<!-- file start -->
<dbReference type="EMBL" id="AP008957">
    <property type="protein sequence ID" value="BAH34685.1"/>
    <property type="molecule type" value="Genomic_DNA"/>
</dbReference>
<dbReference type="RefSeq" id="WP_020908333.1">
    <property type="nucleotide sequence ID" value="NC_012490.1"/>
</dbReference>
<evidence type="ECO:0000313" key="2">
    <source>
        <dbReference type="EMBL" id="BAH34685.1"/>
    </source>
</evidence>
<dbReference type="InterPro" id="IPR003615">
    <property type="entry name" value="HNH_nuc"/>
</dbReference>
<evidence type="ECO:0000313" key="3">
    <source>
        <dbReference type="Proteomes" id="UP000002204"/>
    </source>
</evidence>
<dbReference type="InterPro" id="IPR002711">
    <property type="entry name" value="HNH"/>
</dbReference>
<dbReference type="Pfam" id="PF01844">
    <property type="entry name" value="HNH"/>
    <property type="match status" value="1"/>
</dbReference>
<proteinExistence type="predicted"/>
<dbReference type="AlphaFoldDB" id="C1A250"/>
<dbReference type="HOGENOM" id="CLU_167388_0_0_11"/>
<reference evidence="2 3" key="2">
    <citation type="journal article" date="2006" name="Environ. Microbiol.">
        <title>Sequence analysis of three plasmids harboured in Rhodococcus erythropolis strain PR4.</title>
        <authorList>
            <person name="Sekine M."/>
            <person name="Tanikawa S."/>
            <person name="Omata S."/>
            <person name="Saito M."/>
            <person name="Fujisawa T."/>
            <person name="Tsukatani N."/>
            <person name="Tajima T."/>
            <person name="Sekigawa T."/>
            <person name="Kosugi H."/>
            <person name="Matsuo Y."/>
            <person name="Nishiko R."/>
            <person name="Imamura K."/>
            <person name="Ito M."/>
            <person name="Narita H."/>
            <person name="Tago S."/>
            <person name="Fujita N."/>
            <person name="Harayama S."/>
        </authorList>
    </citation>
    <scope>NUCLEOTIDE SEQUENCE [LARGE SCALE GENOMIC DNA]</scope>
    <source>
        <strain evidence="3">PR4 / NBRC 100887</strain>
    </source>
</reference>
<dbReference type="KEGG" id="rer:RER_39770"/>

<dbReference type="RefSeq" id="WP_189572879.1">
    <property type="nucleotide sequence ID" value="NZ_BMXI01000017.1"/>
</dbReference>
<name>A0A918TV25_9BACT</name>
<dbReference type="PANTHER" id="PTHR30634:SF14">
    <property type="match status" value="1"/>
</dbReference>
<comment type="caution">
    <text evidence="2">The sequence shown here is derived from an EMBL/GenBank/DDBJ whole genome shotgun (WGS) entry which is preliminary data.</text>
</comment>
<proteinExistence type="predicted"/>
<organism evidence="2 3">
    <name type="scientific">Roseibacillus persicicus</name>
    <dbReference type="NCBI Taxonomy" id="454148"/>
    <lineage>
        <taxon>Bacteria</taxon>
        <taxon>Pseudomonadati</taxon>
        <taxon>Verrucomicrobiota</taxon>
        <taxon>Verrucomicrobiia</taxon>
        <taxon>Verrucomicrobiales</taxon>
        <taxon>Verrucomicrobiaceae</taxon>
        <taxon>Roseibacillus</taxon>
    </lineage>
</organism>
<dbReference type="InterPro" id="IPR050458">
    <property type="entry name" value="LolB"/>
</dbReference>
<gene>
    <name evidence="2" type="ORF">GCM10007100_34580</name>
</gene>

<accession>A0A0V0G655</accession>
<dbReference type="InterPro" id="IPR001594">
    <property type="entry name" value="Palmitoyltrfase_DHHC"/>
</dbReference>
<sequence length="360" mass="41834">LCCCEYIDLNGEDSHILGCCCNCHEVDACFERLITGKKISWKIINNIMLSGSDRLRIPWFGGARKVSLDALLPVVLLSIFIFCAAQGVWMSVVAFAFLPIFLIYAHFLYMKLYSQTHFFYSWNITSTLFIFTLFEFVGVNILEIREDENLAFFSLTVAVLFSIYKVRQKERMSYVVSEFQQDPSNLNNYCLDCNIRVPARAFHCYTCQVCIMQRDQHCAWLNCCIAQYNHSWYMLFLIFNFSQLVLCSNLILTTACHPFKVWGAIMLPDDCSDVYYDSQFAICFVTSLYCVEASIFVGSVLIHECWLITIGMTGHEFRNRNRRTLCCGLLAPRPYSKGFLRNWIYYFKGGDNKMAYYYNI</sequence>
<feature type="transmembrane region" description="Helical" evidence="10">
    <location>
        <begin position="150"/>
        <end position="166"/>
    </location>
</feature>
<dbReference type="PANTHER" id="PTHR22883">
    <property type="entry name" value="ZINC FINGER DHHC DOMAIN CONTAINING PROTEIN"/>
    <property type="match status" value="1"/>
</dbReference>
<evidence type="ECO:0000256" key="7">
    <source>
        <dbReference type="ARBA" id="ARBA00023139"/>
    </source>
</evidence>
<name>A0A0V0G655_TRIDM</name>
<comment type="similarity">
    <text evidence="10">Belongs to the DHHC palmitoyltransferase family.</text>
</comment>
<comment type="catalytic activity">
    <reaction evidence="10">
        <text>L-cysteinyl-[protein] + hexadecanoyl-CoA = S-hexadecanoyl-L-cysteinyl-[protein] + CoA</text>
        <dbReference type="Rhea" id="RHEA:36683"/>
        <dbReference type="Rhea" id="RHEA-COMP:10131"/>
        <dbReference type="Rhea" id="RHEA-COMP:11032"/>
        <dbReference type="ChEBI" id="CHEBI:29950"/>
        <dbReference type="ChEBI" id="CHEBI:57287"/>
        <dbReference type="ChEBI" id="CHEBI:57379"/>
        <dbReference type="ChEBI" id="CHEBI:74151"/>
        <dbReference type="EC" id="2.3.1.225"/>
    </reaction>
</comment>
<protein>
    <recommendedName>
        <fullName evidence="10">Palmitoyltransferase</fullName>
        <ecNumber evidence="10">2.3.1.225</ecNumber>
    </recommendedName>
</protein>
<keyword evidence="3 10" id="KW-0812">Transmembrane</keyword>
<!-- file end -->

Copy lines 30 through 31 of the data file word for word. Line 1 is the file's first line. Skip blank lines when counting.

<dbReference type="HOGENOM" id="CLU_167388_0_0_11"/>
<reference evidence="2 3" key="2">